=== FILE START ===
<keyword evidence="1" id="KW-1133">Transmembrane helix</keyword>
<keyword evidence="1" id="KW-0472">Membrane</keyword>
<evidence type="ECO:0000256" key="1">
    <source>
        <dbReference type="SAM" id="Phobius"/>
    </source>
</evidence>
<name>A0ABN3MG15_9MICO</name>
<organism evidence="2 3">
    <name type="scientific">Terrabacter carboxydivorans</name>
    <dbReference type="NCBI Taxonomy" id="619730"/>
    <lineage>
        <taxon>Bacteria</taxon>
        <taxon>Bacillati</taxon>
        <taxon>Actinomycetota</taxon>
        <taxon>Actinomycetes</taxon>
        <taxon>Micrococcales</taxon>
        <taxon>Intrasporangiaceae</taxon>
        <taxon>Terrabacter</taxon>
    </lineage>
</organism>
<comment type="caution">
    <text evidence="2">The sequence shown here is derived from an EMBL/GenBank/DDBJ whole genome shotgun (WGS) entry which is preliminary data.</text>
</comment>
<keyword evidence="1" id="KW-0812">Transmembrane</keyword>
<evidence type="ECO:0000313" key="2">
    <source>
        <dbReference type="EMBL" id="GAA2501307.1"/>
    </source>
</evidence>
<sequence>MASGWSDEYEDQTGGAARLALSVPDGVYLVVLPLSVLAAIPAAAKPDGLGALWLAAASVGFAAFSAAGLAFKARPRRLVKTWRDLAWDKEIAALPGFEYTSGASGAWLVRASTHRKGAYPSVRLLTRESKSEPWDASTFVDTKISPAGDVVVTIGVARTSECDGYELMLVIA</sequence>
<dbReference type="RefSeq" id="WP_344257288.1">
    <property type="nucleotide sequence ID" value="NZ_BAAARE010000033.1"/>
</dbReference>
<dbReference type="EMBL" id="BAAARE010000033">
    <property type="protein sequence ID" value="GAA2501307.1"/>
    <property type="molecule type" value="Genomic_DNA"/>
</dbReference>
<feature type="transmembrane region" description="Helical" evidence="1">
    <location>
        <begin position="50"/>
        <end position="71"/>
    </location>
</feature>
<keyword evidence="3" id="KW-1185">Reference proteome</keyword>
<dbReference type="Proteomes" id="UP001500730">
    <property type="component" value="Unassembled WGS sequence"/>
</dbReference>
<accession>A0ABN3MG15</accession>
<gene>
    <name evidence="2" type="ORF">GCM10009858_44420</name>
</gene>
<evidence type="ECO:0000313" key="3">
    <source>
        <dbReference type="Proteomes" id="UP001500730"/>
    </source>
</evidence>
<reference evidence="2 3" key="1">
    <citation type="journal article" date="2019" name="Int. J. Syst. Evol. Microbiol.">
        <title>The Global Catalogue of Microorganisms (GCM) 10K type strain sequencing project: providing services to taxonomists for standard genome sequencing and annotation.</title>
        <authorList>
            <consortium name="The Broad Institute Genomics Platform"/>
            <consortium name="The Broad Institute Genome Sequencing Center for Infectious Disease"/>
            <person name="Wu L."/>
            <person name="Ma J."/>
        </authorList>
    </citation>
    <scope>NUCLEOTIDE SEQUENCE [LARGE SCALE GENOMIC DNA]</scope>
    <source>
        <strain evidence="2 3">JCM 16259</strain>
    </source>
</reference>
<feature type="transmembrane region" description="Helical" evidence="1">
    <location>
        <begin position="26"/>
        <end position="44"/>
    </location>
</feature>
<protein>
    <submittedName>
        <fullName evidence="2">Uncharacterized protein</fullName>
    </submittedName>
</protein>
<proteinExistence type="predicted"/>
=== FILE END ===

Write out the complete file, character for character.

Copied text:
<keyword evidence="1" id="KW-1133">Transmembrane helix</keyword>
<keyword evidence="1" id="KW-0472">Membrane</keyword>
<evidence type="ECO:0000256" key="1">
    <source>
        <dbReference type="SAM" id="Phobius"/>
    </source>
</evidence>
<name>A0ABN3MG15_9MICO</name>
<organism evidence="2 3">
    <name type="scientific">Terrabacter carboxydivorans</name>
    <dbReference type="NCBI Taxonomy" id="619730"/>
    <lineage>
        <taxon>Bacteria</taxon>
        <taxon>Bacillati</taxon>
        <taxon>Actinomycetota</taxon>
        <taxon>Actinomycetes</taxon>
        <taxon>Micrococcales</taxon>
        <taxon>Intrasporangiaceae</taxon>
        <taxon>Terrabacter</taxon>
    </lineage>
</organism>
<comment type="caution">
    <text evidence="2">The sequence shown here is derived from an EMBL/GenBank/DDBJ whole genome shotgun (WGS) entry which is preliminary data.</text>
</comment>
<keyword evidence="1" id="KW-0812">Transmembrane</keyword>
<evidence type="ECO:0000313" key="2">
    <source>
        <dbReference type="EMBL" id="GAA2501307.1"/>
    </source>
</evidence>
<sequence>MASGWSDEYEDQTGGAARLALSVPDGVYLVVLPLSVLAAIPAAAKPDGLGALWLAAASVGFAAFSAAGLAFKARPRRLVKTWRDLAWDKEIAALPGFEYTSGASGAWLVRASTHRKGAYPSVRLLTRESKSEPWDASTFVDTKISPAGDVVVTIGVARTSECDGYELMLVIA</sequence>
<dbReference type="RefSeq" id="WP_344257288.1">
    <property type="nucleotide sequence ID" value="NZ_BAAARE010000033.1"/>
</dbReference>
<dbReference type="EMBL" id="BAAARE010000033">
    <property type="protein sequence ID" value="GAA2501307.1"/>
    <property type="molecule type" value="Genomic_DNA"/>
</dbReference>
<feature type="transmembrane region" description="Helical" evidence="1">
    <location>
        <begin position="50"/>
        <end position="71"/>
    </location>
</feature>
<keyword evidence="3" id="KW-1185">Reference proteome</keyword>
<dbReference type="Proteomes" id="UP001500730">
    <property type="component" value="Unassembled WGS sequence"/>
</dbReference>
<accession>A0ABN3MG15</accession>
<gene>
    <name evidence="2" type="ORF">GCM10009858_44420</name>
</gene>
<evidence type="ECO:0000313" key="3">
    <source>
        <dbReference type="Proteomes" id="UP001500730"/>
    </source>
</evidence>
<reference evidence="2 3" key="1">
    <citation type="journal article" date="2019" name="Int. J. Syst. Evol. Microbiol.">
        <title>The Global Catalogue of Microorganisms (GCM) 10K type strain sequencing project: providing services to taxonomists for standard genome sequencing and annotation.</title>
        <authorList>
            <consortium name="The Broad Institute Genomics Platform"/>
            <consortium name="The Broad Institute Genome Sequencing Center for Infectious Disease"/>
            <person name="Wu L."/>
            <person name="Ma J."/>
        </authorList>
    </citation>
    <scope>NUCLEOTIDE SEQUENCE [LARGE SCALE GENOMIC DNA]</scope>
    <source>
        <strain evidence="2 3">JCM 16259</strain>
    </source>
</reference>
<feature type="transmembrane region" description="Helical" evidence="1">
    <location>
        <begin position="26"/>
        <end position="44"/>
    </location>
</feature>
<protein>
    <submittedName>
        <fullName evidence="2">Uncharacterized protein</fullName>
    </submittedName>
</protein>
<proteinExistence type="predicted"/>